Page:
“I was looking at it, and then I thought it would taste like throw-up.” Eight-year-old Myles vividly recounts his first taste of chicken salad at the YMCA of Middle Tennessee’s Summer Adventure program. “Then I took a bite of it, and I ate the whole thing!”
Kids like Myles are discovering new, nutritious meals this summer through the Y’s expanded food program. For the first year, we are able to serve a healthy breakfast, lunch, and snack at all seven Summer Adventure school sites in Davidson County, which provide a safe space, learning opportunities, and all-day care to hundreds of elementary school children.
While the kids clearly don’t sugar-coat their first impressions of the unknown foods, they’re just as honest with their positive responses.
Maya, also eight, wants to share about eating a healthy bean dish. “I thought they would be nasty because I usually don’t like beans,” she explains in her raspy voice. “Then I tried it, and I liked it.”
Helping fight hunger
The Y’s food program not only provides nutrition education for children, it combats hunger.
Studies show that one in five children in Middle Tennessee doesn’t have enough food for an active, healthy life. In Davidson County schools, 97% of students qualify for free or reduced lunch based on their families’ low income. But without the school meals during the summer, our Middle Tennessee kids are at an even higher risk for food insecurity.
“We know that there’s a need,” says Alley Pickren, the Y’s youth obesity prevention specialist. “So that’s our number one priority, to make sure all kids get a healthy snack or a healthy meal in our program.”
Summer Adventure serves more than 1,200 free lunches per week, and each one includes all five food groups.
Staff member Porcha Smith says adding the lunch has taken away complaints of hunger from her campers.
“Some of the kids would forget to bring lunch and would say ‘I’m hungry,’” she says of years prior. “Now, it fills in that gap of them being hungry.”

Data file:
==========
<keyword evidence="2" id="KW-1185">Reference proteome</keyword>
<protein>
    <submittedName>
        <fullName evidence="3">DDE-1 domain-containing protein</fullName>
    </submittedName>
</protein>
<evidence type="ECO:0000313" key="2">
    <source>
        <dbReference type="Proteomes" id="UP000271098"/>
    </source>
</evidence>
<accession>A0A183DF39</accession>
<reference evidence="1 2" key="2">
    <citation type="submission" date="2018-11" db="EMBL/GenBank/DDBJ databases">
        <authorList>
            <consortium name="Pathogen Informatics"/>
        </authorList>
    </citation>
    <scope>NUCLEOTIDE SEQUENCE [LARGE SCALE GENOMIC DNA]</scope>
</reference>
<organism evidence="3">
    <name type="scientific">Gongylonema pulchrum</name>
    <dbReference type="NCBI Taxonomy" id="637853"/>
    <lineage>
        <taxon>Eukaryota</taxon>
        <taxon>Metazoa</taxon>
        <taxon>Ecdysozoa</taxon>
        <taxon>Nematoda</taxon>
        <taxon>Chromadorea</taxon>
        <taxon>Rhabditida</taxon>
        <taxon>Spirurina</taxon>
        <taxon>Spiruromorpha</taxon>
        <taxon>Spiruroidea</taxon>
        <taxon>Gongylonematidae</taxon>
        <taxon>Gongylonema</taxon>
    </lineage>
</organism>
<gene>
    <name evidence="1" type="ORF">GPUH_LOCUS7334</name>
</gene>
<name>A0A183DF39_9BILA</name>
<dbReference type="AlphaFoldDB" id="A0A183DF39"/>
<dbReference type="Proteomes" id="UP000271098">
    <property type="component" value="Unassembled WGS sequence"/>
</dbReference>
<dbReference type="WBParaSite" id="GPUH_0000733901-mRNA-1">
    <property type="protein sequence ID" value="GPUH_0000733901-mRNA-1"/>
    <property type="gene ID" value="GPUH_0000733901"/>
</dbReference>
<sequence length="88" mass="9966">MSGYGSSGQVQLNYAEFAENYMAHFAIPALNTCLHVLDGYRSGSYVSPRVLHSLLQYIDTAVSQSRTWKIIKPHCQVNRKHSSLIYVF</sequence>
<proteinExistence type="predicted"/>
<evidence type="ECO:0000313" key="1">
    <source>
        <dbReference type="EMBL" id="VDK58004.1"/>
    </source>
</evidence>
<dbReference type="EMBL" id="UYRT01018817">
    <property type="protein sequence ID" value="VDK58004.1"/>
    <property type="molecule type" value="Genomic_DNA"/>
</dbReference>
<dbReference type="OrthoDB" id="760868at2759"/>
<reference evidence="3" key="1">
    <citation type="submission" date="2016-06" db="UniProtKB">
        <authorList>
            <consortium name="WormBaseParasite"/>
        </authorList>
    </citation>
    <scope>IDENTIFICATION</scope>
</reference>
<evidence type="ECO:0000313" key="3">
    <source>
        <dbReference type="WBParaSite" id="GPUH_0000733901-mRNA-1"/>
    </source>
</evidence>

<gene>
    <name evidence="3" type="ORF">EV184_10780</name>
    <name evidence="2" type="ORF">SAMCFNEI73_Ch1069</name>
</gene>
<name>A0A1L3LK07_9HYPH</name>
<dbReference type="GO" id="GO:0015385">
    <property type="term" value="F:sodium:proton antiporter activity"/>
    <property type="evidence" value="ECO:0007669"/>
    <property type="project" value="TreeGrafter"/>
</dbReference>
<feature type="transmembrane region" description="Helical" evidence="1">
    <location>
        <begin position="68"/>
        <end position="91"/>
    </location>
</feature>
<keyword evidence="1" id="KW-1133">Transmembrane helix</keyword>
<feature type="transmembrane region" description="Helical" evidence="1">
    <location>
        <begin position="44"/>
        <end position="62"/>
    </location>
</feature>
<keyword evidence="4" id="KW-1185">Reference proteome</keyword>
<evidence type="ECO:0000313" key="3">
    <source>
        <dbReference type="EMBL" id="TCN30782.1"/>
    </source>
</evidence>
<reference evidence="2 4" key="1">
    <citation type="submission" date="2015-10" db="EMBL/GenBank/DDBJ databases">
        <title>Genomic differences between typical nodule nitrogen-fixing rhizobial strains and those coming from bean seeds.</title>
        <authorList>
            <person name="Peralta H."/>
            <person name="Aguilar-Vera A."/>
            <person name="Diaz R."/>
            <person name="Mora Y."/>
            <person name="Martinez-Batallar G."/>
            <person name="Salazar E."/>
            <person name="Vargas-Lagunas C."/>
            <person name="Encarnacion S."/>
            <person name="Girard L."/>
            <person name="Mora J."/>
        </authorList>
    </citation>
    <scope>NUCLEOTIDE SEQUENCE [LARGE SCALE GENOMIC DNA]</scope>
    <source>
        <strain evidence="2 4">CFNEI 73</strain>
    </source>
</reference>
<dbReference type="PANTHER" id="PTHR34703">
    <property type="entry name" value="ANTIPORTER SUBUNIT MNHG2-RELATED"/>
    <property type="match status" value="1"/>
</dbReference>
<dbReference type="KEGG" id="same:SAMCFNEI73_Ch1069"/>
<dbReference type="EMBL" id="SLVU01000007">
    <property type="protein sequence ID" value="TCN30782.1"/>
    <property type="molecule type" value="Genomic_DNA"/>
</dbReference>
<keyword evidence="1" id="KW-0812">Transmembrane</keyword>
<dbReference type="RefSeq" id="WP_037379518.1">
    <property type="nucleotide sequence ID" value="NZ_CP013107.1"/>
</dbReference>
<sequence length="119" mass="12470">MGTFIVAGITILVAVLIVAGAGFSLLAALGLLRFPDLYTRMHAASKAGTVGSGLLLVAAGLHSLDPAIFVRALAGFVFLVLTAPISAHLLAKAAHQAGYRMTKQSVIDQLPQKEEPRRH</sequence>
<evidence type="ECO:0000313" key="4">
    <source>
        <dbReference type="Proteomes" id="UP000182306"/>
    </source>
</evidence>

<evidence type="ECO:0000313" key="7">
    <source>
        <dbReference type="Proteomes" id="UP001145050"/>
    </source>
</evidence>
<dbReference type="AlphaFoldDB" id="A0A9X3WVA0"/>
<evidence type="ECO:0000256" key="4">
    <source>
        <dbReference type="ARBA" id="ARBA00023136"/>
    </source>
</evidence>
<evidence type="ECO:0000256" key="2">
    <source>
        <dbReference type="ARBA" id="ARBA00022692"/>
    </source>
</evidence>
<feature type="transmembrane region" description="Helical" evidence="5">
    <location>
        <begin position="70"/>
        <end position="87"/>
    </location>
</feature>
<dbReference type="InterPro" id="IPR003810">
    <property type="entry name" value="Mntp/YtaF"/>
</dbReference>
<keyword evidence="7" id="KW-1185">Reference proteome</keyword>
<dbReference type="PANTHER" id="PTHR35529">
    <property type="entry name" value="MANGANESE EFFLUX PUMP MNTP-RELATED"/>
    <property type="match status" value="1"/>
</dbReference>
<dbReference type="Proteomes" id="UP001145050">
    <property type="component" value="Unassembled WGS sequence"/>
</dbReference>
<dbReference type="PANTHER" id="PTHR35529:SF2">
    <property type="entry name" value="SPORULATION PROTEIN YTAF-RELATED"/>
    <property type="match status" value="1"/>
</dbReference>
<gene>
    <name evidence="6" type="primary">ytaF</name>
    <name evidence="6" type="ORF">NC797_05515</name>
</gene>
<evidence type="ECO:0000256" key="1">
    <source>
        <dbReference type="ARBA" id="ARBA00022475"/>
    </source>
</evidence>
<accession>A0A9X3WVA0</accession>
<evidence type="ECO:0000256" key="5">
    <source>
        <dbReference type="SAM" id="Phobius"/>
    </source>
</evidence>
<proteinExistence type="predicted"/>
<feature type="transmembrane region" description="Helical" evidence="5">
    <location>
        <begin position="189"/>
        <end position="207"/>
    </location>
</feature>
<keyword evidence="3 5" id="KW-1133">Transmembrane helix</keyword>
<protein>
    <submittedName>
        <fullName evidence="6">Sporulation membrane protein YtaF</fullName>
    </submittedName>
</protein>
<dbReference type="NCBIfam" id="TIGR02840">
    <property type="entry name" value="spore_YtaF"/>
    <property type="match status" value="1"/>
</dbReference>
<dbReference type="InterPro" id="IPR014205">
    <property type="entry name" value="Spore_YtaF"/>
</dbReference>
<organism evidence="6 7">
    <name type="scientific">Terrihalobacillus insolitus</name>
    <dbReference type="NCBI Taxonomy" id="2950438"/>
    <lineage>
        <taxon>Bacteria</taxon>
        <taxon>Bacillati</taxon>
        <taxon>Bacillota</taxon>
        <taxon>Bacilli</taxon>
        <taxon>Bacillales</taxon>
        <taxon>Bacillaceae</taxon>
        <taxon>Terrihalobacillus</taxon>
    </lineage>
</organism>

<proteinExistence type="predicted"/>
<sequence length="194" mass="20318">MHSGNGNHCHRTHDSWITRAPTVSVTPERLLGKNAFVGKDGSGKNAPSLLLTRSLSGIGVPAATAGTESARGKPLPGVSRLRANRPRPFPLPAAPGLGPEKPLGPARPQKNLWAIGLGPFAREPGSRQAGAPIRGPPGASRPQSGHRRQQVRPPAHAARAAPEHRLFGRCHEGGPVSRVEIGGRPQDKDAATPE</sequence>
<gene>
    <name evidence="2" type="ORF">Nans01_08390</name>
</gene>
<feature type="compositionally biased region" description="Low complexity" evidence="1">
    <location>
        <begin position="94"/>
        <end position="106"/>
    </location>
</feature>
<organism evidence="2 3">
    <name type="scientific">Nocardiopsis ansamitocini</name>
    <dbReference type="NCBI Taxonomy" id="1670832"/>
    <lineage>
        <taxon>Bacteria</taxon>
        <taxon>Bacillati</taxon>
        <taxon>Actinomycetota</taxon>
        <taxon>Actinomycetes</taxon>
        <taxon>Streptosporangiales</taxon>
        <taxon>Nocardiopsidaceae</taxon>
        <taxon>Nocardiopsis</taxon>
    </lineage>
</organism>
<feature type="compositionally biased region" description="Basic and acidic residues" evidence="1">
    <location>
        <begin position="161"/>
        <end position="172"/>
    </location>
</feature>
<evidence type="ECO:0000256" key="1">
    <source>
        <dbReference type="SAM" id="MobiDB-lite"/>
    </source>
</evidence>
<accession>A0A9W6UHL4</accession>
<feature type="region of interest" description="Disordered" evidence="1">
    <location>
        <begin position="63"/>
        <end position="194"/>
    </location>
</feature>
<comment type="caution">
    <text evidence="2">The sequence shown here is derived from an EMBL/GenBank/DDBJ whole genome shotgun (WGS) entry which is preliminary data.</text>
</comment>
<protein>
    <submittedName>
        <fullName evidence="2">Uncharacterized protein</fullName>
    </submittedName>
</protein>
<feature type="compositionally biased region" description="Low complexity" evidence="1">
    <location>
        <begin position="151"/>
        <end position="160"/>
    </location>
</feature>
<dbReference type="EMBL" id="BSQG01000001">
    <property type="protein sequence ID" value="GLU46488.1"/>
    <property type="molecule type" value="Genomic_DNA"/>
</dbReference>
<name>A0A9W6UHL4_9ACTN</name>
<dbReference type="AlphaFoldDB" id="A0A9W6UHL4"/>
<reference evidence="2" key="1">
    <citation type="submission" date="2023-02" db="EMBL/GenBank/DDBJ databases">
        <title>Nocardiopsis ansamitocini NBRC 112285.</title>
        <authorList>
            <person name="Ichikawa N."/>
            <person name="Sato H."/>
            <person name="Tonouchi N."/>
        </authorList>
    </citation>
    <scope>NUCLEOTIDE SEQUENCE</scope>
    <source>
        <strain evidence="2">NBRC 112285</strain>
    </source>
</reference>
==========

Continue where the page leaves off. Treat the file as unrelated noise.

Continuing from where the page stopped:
Full bellies means full energy for the children to learn and play. Deshon Moore, a lead site director, has noticed an increase in their endurance since the food program expanded.
“They're not doing a lot of sugary foods, a lot of sugary drinks, so they're not just crashing at the end of the day,” he says. “I think those balanced meals are really helping these kids with staying energized throughout the day and really being active and focused."
Making today a 'try day'
Serving nutritious meals is a major victory, but getting kids to try them can be something of an art form.
“We have things like watermelon, cantaloupe, grapes—those kinds of fresh fruit items that staff and kids are really excited about,” Alley says. “Then there are other things we have to encourage the kids to try.” Sometimes a double-dog dare does the trick, but other times, it’s not so easy.
Alley shares tips on how to help kids take a chance on unfamiliar foods:
- Be patiently persuasive—"If you sit down with them and ask why the kids don’t want to try the food and take a minute to have a conversation, it seems like they want you to talk them into it. They’re curious, but they’re a little bit scared."
- Keep foods apart—“I’ve noticed with kids that if their food isn’t touching, they often feel better about trying the different parts of the meal.”
- Take the lead—“One of the biggest tips I always give is just being a positive adult role model. If I take a bite of the corn and I’m like, ‘Mmm this is delicious! It’s so sweet!’ the kids will kind of look at me funny, but then they’ll think about it and take a bite.”
- Use positive incentives—“We have little stickers that say, ‘Make today a try day!’ and that really helps out. So if there’s something on the menu you’ve never had, we’ll encourage you to give it a try.”
- Aim for one bite—“We tell the kids: ‘You never know until you try it, and you don’t have to eat the whole thing. Just give it a shot.’”
All the encouragement appears to have an influence on six-year-old Michael. He sits next to a friend at Summer Adventure and looks at the day’s lunch in front of him: tuna salad, three cherry tomatoes, an apple, pita bread and milk.
After some initial reluctance, he takes a bite of the tuna. Then another. And another.
“I said before I didn’t want to try it,” Michael explains. “Now I like it.”
YMCA of Middle Tennessee’s Summer Adventure provides a safe space for elementary students to learn, grow and thrive. Register your child for this year’s Summer Adventure in Davidson, Montgomery, Rutherford, or Sumner County.